The report highlighted cases of Christians held by the government. On July 2, intelligence forces arrested and detained Massoumeh Taqinejad and her son. She was charged with proselytizing on the Internet. A couple weeks later, Ramiel Bet Tamraz received a four month prison sentence for allegedly acting against national security. In the following days and weeks, the report includes five others who were arrested, detained, or tried in court.

Christian Solidarity Worldwide, another organization dedicated to supporting Christians suffering persecution, issued a statement that observed, “as the Iranian regime has grown more unpopular and citizens have become more vocal in their criticism of corruption in official circles, the government has become increasingly reliant on the support of hard-line ayatollahs, who favour increased pressure on religious minorities.”

Similarly, ICC’s regional manager, Claire Evans, said “the persecution of Christians in Iran is increasingly building as the regime struggles to maintain its grip over the hearts and minds of its citizenry.” (Read more from “Report: Iran Increased Persecution of Christians in July” HERE)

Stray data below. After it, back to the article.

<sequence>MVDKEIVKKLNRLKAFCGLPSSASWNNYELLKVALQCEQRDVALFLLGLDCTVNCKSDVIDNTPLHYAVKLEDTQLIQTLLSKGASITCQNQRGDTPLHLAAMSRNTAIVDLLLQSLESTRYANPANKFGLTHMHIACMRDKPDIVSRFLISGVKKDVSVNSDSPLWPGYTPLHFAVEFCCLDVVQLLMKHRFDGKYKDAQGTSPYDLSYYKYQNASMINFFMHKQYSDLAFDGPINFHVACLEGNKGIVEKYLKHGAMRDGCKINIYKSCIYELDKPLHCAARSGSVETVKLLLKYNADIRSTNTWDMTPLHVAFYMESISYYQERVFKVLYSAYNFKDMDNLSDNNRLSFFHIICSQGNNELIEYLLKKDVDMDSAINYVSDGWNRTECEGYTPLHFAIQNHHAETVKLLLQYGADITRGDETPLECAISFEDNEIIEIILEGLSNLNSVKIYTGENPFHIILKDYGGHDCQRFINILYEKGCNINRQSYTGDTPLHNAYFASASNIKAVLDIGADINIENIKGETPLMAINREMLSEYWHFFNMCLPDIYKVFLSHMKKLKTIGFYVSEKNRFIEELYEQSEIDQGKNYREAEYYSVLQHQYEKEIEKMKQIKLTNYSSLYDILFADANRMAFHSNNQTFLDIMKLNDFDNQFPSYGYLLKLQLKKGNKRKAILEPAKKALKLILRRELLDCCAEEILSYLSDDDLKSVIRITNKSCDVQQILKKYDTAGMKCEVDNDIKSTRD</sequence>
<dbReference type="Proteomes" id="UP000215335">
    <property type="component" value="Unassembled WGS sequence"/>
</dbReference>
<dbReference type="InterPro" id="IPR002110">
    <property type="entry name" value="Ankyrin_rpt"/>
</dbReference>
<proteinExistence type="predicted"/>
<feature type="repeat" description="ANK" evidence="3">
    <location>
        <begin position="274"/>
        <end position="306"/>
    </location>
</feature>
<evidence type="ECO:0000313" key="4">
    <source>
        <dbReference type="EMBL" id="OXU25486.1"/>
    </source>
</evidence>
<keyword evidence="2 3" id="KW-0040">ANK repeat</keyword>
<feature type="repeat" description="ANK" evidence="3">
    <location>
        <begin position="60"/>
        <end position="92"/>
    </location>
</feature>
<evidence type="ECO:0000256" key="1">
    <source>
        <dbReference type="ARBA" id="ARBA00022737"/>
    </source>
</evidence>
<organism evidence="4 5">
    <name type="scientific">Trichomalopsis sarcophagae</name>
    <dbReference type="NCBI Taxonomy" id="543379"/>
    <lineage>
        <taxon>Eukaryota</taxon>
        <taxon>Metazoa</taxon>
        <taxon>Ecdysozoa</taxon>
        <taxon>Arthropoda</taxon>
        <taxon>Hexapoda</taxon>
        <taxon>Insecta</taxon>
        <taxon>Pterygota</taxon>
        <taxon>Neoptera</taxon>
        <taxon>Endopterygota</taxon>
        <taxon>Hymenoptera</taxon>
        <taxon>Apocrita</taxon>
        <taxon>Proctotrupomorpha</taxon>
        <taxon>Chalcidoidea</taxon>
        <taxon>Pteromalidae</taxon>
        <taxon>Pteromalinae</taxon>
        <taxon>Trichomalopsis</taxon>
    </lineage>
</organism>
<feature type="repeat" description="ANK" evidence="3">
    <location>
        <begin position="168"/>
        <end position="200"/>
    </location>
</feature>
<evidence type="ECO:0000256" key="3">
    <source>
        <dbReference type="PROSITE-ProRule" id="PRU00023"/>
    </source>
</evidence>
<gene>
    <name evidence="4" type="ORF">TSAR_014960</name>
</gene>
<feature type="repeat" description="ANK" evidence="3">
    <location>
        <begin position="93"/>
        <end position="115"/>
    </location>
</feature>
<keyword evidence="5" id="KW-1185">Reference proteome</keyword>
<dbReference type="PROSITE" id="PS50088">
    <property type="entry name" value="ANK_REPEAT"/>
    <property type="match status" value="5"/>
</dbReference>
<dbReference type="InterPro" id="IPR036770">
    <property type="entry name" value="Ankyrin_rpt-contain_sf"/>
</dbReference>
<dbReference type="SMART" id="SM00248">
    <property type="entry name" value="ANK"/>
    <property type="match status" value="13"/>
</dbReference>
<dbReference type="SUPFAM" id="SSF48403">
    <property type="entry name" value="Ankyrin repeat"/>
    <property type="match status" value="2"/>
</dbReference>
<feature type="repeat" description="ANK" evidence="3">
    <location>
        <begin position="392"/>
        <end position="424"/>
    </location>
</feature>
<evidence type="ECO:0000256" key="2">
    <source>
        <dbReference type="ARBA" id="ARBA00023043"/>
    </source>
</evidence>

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Social Worker: Migrants See Child Brides ‘as Their Sons’ Tickets to Europe’

Here’s another entry in the chronicle of Western difficulties assimilating Third World immigrants: Swedish authorities report growing problems with migrants sending young daughters to marry older men abroad, both as a strategy to avoid assimilation and to gain European citizenship. While underage marriage is essentially banned in Sweden, the country recognizes underage marriages conducted abroad.